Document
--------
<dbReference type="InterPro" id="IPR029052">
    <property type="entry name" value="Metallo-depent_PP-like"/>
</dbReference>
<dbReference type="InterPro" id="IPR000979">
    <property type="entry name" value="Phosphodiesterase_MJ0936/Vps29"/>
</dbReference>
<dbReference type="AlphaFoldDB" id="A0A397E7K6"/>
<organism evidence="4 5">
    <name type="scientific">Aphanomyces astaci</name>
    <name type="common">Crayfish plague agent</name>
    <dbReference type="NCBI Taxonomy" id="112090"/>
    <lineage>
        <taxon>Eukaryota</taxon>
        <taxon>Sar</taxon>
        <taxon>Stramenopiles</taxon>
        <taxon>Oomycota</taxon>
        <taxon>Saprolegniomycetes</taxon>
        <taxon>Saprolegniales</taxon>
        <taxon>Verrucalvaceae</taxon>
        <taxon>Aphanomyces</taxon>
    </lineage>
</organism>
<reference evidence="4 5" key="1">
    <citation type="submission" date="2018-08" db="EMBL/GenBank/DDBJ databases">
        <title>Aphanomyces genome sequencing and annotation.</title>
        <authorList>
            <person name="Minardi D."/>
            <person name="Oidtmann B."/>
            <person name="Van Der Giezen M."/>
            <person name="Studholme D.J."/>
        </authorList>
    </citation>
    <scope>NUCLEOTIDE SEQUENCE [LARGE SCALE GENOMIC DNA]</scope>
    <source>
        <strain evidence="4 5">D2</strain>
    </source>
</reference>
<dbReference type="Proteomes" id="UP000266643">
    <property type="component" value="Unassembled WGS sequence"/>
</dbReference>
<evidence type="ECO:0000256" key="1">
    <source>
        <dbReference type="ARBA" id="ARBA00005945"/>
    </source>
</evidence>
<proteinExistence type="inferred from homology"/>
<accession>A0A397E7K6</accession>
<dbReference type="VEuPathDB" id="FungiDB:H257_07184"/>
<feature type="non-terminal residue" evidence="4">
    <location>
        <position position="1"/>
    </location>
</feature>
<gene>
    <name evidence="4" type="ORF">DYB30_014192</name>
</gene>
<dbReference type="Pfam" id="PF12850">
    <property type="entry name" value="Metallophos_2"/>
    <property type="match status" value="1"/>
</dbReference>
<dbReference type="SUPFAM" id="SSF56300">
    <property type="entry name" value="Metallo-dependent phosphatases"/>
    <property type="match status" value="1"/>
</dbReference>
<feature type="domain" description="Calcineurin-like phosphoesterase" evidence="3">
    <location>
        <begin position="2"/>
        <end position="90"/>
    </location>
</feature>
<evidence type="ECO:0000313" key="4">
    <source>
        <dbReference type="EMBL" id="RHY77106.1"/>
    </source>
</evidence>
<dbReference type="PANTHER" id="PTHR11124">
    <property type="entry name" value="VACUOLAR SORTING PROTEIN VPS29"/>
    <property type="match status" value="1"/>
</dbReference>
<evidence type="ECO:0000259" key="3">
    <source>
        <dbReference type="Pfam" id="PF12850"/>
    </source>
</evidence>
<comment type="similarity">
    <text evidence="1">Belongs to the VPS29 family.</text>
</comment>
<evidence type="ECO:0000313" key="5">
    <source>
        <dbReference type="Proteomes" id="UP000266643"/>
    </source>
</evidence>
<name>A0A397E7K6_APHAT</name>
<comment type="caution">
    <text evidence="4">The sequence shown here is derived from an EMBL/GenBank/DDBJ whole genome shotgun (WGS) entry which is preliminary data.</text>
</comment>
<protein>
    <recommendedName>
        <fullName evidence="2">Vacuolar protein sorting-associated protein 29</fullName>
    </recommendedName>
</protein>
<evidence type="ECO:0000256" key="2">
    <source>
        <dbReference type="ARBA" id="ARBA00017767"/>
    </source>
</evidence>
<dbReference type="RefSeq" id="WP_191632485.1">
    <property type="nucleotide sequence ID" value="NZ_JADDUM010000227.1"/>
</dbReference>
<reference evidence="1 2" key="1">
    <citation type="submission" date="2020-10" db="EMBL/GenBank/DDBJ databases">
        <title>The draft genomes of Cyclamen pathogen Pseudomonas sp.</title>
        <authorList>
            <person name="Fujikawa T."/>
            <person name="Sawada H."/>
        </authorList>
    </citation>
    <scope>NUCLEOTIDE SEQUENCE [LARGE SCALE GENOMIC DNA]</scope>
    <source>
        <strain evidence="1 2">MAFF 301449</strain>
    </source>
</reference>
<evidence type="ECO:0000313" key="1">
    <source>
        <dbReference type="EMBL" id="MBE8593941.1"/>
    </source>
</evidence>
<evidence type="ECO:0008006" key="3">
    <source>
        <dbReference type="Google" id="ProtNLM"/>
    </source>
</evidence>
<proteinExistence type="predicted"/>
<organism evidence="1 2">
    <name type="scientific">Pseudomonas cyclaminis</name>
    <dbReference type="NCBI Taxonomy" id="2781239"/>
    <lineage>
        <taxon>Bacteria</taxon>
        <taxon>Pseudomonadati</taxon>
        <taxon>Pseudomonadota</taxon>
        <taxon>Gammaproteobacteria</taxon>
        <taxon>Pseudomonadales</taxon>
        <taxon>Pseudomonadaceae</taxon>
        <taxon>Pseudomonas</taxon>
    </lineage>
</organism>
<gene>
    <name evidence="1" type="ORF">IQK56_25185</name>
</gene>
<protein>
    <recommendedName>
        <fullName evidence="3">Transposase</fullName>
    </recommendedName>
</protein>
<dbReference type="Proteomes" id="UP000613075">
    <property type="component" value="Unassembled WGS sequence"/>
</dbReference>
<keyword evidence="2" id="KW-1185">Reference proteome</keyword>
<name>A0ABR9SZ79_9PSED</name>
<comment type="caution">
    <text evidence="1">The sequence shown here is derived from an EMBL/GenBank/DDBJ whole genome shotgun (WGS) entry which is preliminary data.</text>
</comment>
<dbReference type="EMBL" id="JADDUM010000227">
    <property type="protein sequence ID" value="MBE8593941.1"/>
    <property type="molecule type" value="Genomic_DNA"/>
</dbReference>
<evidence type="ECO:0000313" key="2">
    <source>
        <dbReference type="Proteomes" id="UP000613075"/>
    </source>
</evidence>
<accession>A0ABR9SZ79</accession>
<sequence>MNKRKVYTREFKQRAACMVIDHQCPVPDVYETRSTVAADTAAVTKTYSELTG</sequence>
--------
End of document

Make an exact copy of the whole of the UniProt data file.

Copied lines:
<dbReference type="InterPro" id="IPR029052">
    <property type="entry name" value="Metallo-depent_PP-like"/>
</dbReference>
<dbReference type="InterPro" id="IPR000979">
    <property type="entry name" value="Phosphodiesterase_MJ0936/Vps29"/>
</dbReference>
<dbReference type="AlphaFoldDB" id="A0A397E7K6"/>
<organism evidence="4 5">
    <name type="scientific">Aphanomyces astaci</name>
    <name type="common">Crayfish plague agent</name>
    <dbReference type="NCBI Taxonomy" id="112090"/>
    <lineage>
        <taxon>Eukaryota</taxon>
        <taxon>Sar</taxon>
        <taxon>Stramenopiles</taxon>
        <taxon>Oomycota</taxon>
        <taxon>Saprolegniomycetes</taxon>
        <taxon>Saprolegniales</taxon>
        <taxon>Verrucalvaceae</taxon>
        <taxon>Aphanomyces</taxon>
    </lineage>
</organism>
<reference evidence="4 5" key="1">
    <citation type="submission" date="2018-08" db="EMBL/GenBank/DDBJ databases">
        <title>Aphanomyces genome sequencing and annotation.</title>
        <authorList>
            <person name="Minardi D."/>
            <person name="Oidtmann B."/>
            <person name="Van Der Giezen M."/>
            <person name="Studholme D.J."/>
        </authorList>
    </citation>
    <scope>NUCLEOTIDE SEQUENCE [LARGE SCALE GENOMIC DNA]</scope>
    <source>
        <strain evidence="4 5">D2</strain>
    </source>
</reference>
<dbReference type="Proteomes" id="UP000266643">
    <property type="component" value="Unassembled WGS sequence"/>
</dbReference>
<evidence type="ECO:0000256" key="1">
    <source>
        <dbReference type="ARBA" id="ARBA00005945"/>
    </source>
</evidence>
<proteinExistence type="inferred from homology"/>
<accession>A0A397E7K6</accession>
<dbReference type="VEuPathDB" id="FungiDB:H257_07184"/>
<feature type="non-terminal residue" evidence="4">
    <location>
        <position position="1"/>
    </location>
</feature>
<gene>
    <name evidence="4" type="ORF">DYB30_014192</name>
</gene>
<dbReference type="Pfam" id="PF12850">
    <property type="entry name" value="Metallophos_2"/>
    <property type="match status" value="1"/>
</dbReference>
<dbReference type="SUPFAM" id="SSF56300">
    <property type="entry name" value="Metallo-dependent phosphatases"/>
    <property type="match status" value="1"/>
</dbReference>
<feature type="domain" description="Calcineurin-like phosphoesterase" evidence="3">
    <location>
        <begin position="2"/>
        <end position="90"/>
    </location>
</feature>
<evidence type="ECO:0000313" key="4">
    <source>
        <dbReference type="EMBL" id="RHY77106.1"/>
    </source>
</evidence>
<dbReference type="PANTHER" id="PTHR11124">
    <property type="entry name" value="VACUOLAR SORTING PROTEIN VPS29"/>
    <property type="match status" value="1"/>
</dbReference>
<evidence type="ECO:0000259" key="3">
    <source>
        <dbReference type="Pfam" id="PF12850"/>
    </source>
</evidence>
<comment type="similarity">
    <text evidence="1">Belongs to the VPS29 family.</text>
</comment>
<evidence type="ECO:0000313" key="5">
    <source>
        <dbReference type="Proteomes" id="UP000266643"/>
    </source>
</evidence>
<name>A0A397E7K6_APHAT</name>
<comment type="caution">
    <text evidence="4">The sequence shown here is derived from an EMBL/GenBank/DDBJ whole genome shotgun (WGS) entry which is preliminary data.</text>
</comment>
<protein>
    <recommendedName>
        <fullName evidence="2">Vacuolar protein sorting-associated protein 29</fullName>
    </recommendedName>
</protein>
<evidence type="ECO:0000256" key="2">
    <source>
        <dbReference type="ARBA" id="ARBA00017767"/>
    </source>
</evidence>
<dbReference type="RefSeq" id="WP_191632485.1">
    <property type="nucleotide sequence ID" value="NZ_JADDUM010000227.1"/>
</dbReference>
<reference evidence="1 2" key="1">
    <citation type="submission" date="2020-10" db="EMBL/GenBank/DDBJ databases">
        <title>The draft genomes of Cyclamen pathogen Pseudomonas sp.</title>
        <authorList>
            <person name="Fujikawa T."/>
            <person name="Sawada H."/>
        </authorList>
    </citation>
    <scope>NUCLEOTIDE SEQUENCE [LARGE SCALE GENOMIC DNA]</scope>
    <source>
        <strain evidence="1 2">MAFF 301449</strain>
    </source>
</reference>
<evidence type="ECO:0000313" key="1">
    <source>
        <dbReference type="EMBL" id="MBE8593941.1"/>
    </source>
</evidence>
<evidence type="ECO:0008006" key="3">
    <source>
        <dbReference type="Google" id="ProtNLM"/>
    </source>
</evidence>
<proteinExistence type="predicted"/>
<organism evidence="1 2">
    <name type="scientific">Pseudomonas cyclaminis</name>
    <dbReference type="NCBI Taxonomy" id="2781239"/>
    <lineage>
        <taxon>Bacteria</taxon>
        <taxon>Pseudomonadati</taxon>
        <taxon>Pseudomonadota</taxon>
        <taxon>Gammaproteobacteria</taxon>
        <taxon>Pseudomonadales</taxon>
        <taxon>Pseudomonadaceae</taxon>
        <taxon>Pseudomonas</taxon>
    </lineage>
</organism>
<gene>
    <name evidence="1" type="ORF">IQK56_25185</name>
</gene>
<protein>
    <recommendedName>
        <fullName evidence="3">Transposase</fullName>
    </recommendedName>
</protein>
<dbReference type="Proteomes" id="UP000613075">
    <property type="component" value="Unassembled WGS sequence"/>
</dbReference>
<keyword evidence="2" id="KW-1185">Reference proteome</keyword>
<name>A0ABR9SZ79_9PSED</name>
<comment type="caution">
    <text evidence="1">The sequence shown here is derived from an EMBL/GenBank/DDBJ whole genome shotgun (WGS) entry which is preliminary data.</text>
</comment>
<dbReference type="EMBL" id="JADDUM010000227">
    <property type="protein sequence ID" value="MBE8593941.1"/>
    <property type="molecule type" value="Genomic_DNA"/>
</dbReference>
<evidence type="ECO:0000313" key="2">
    <source>
        <dbReference type="Proteomes" id="UP000613075"/>
    </source>
</evidence>
<accession>A0ABR9SZ79</accession>
<sequence>MNKRKVYTREFKQRAACMVIDHQCPVPDVYETRSTVAADTAAVTKTYSELTG</sequence>